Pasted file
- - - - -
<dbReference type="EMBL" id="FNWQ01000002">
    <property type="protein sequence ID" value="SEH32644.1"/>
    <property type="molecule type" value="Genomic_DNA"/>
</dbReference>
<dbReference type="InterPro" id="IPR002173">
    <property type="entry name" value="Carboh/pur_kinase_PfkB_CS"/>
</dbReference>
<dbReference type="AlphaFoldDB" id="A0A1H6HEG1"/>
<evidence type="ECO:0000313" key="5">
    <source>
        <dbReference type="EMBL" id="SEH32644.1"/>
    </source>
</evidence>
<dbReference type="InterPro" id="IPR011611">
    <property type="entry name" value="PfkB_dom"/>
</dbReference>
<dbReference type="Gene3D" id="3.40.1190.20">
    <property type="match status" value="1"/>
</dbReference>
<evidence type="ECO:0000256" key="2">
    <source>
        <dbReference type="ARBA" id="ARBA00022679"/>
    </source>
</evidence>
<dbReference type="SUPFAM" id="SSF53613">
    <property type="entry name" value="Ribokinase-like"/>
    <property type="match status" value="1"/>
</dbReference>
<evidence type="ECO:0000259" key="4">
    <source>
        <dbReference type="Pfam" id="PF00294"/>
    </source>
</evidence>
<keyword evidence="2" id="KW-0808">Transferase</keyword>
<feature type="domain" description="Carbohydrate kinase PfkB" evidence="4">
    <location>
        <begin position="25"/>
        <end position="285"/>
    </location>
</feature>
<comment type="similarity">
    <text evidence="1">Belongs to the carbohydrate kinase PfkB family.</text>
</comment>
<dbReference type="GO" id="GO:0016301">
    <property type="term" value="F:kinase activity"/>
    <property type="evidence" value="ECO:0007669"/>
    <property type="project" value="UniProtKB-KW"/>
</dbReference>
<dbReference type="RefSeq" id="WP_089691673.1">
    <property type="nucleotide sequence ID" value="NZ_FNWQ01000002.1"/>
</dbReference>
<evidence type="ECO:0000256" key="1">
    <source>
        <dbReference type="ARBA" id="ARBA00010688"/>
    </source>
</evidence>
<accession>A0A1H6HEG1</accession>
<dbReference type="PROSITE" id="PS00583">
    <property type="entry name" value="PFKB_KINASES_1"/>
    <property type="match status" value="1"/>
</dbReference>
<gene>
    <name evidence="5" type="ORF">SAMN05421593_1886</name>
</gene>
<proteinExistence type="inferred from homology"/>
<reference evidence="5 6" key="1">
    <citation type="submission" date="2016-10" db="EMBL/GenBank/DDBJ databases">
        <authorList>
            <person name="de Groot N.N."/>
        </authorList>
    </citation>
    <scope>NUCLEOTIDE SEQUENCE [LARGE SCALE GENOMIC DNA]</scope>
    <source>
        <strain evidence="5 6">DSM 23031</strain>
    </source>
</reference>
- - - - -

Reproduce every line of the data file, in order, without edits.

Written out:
<dbReference type="EMBL" id="FNWQ01000002">
    <property type="protein sequence ID" value="SEH32644.1"/>
    <property type="molecule type" value="Genomic_DNA"/>
</dbReference>
<dbReference type="InterPro" id="IPR002173">
    <property type="entry name" value="Carboh/pur_kinase_PfkB_CS"/>
</dbReference>
<dbReference type="AlphaFoldDB" id="A0A1H6HEG1"/>
<evidence type="ECO:0000313" key="5">
    <source>
        <dbReference type="EMBL" id="SEH32644.1"/>
    </source>
</evidence>
<dbReference type="InterPro" id="IPR011611">
    <property type="entry name" value="PfkB_dom"/>
</dbReference>
<dbReference type="Gene3D" id="3.40.1190.20">
    <property type="match status" value="1"/>
</dbReference>
<evidence type="ECO:0000256" key="2">
    <source>
        <dbReference type="ARBA" id="ARBA00022679"/>
    </source>
</evidence>
<dbReference type="SUPFAM" id="SSF53613">
    <property type="entry name" value="Ribokinase-like"/>
    <property type="match status" value="1"/>
</dbReference>
<evidence type="ECO:0000259" key="4">
    <source>
        <dbReference type="Pfam" id="PF00294"/>
    </source>
</evidence>
<keyword evidence="2" id="KW-0808">Transferase</keyword>
<feature type="domain" description="Carbohydrate kinase PfkB" evidence="4">
    <location>
        <begin position="25"/>
        <end position="285"/>
    </location>
</feature>
<comment type="similarity">
    <text evidence="1">Belongs to the carbohydrate kinase PfkB family.</text>
</comment>
<dbReference type="GO" id="GO:0016301">
    <property type="term" value="F:kinase activity"/>
    <property type="evidence" value="ECO:0007669"/>
    <property type="project" value="UniProtKB-KW"/>
</dbReference>
<dbReference type="RefSeq" id="WP_089691673.1">
    <property type="nucleotide sequence ID" value="NZ_FNWQ01000002.1"/>
</dbReference>
<evidence type="ECO:0000256" key="1">
    <source>
        <dbReference type="ARBA" id="ARBA00010688"/>
    </source>
</evidence>
<accession>A0A1H6HEG1</accession>
<dbReference type="PROSITE" id="PS00583">
    <property type="entry name" value="PFKB_KINASES_1"/>
    <property type="match status" value="1"/>
</dbReference>
<gene>
    <name evidence="5" type="ORF">SAMN05421593_1886</name>
</gene>
<proteinExistence type="inferred from homology"/>
<reference evidence="5 6" key="1">
    <citation type="submission" date="2016-10" db="EMBL/GenBank/DDBJ databases">
        <authorList>
            <person name="de Groot N.N."/>
        </authorList>
    </citation>
    <scope>NUCLEOTIDE SEQUENCE [LARGE SCALE GENOMIC DNA]</scope>
    <source>
        <strain evidence="5 6">DSM 23031</strain>
    </source>
</reference>